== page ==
Robin: What is your number one tip for job seekers looking to get ahead in their marketing career?

Bernhart: Keep learning. The beauty of digital is it makes it so easy to learn online. There is so much out there and things are moving so quickly, it’s essential to stay on top of things. The day you quit learning is the day you need to quit marketing.

If I could add another thing, I would say to be open regarding location. If you’re not living in a top metro area, look at other places. There are a lot of opportunities out there and you may not find them in your own hometown because you are in a smaller market. It’s kind of like broadcasting. The top news anchors didn’t start in New York City. So for young professionals especially, go to where the opportunities are and expand your scope of knowledge and responsibilities. Do it in small steps though, so you don’t take a big hit on the cost of living.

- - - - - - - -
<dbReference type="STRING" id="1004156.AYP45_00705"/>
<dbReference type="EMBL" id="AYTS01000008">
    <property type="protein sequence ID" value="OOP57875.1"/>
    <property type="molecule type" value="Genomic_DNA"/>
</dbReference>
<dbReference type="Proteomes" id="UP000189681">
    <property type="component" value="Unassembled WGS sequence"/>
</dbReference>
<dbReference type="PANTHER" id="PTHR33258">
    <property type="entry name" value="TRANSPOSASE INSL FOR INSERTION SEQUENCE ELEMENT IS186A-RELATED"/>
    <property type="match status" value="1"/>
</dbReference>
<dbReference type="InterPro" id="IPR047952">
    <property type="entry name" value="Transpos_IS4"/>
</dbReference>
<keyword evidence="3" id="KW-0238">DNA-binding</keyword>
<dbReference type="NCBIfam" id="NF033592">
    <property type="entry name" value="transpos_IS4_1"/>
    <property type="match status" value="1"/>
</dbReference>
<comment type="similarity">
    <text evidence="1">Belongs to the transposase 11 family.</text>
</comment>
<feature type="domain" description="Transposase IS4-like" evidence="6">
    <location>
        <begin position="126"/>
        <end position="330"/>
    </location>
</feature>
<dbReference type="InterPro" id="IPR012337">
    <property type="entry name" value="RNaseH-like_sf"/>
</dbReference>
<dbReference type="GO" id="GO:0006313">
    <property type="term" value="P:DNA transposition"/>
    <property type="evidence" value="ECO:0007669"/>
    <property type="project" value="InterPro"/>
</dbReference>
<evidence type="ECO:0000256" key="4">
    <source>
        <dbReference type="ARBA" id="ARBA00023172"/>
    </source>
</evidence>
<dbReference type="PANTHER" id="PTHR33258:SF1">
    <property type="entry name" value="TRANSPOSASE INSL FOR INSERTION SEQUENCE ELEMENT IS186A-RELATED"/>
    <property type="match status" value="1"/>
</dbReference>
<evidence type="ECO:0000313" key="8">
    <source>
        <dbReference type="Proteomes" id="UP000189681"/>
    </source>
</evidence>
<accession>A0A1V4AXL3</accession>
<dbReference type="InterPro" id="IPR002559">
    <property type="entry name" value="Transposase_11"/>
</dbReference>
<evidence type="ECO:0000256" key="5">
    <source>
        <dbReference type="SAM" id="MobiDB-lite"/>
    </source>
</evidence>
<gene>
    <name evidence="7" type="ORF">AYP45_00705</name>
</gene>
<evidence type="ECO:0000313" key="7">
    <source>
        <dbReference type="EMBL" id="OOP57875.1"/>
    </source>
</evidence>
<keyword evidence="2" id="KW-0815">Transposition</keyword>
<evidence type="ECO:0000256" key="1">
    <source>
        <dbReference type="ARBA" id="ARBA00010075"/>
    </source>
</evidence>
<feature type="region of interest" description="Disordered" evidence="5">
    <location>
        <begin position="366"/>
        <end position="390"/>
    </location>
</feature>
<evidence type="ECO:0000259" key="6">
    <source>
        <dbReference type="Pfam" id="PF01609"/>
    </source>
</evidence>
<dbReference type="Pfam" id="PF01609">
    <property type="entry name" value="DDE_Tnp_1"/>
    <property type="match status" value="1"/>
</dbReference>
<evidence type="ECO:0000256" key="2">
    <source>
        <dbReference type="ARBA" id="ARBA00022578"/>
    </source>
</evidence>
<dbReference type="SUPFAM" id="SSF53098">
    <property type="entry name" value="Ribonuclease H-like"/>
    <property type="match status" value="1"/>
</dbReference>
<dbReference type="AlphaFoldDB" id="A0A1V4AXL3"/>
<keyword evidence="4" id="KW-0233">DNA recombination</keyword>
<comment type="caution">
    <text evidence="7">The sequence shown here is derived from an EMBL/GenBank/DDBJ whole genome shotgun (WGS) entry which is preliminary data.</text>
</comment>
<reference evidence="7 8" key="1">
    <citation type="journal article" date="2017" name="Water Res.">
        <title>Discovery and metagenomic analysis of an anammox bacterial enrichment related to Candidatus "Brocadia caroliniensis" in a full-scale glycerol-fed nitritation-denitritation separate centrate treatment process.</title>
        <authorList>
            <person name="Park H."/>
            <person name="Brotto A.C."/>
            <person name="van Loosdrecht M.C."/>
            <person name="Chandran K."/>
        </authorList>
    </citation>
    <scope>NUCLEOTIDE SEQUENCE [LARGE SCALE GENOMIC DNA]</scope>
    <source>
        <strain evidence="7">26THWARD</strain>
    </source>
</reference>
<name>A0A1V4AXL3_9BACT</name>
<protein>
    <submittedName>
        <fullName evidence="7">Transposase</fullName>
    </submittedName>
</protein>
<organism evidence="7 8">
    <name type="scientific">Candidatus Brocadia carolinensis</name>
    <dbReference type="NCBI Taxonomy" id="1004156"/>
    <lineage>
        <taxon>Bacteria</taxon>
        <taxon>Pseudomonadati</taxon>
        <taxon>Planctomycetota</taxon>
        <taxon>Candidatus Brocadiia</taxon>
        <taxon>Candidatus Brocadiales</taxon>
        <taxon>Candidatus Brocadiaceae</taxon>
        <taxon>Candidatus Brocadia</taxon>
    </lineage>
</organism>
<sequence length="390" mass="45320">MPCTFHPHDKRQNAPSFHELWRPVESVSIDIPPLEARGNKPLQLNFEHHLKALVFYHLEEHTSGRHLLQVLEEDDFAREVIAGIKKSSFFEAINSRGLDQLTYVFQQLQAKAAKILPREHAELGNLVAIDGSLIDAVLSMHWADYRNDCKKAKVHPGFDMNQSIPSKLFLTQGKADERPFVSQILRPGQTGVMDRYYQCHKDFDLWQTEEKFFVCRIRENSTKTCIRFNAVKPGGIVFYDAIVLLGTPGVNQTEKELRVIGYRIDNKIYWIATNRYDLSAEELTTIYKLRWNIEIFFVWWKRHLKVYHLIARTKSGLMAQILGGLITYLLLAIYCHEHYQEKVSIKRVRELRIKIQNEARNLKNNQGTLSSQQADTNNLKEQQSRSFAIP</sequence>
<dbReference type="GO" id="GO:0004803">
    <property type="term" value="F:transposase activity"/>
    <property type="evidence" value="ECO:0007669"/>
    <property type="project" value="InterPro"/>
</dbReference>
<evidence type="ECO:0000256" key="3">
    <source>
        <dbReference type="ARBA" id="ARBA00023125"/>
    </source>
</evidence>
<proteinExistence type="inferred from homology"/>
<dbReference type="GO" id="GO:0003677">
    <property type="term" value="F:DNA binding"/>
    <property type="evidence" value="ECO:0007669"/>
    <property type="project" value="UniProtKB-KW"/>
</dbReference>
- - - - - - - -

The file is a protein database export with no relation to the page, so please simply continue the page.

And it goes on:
Robin: How important is your online brand for digital marketing professionals? Do employers actually look at your personal website, social media profiles, etc.?

Bernhart: It’s critical! You should think about your personal and online brand as often as you get your haircut. Think about it, you don’t know how long you’re going to be working at your current employer. You can’t afford to ignore your brand. If you don’t know how to brand yourself, how can you brand an organization?

The first thing human resources people do, even more than hiring managers, is Google you and look you up on LinkedIn. They may have your résumés, but the problem with résumés is you can’t always believe what is on there. So, put your personal URL on your résumé.

I have lots of candidates who have side projects. You can use that as the perfect opportunity to show a potential employer what is going on. I’ve never seen it have a negative impact on someone’s candidacy. In fact, I prefer they are upfront and transparent about it.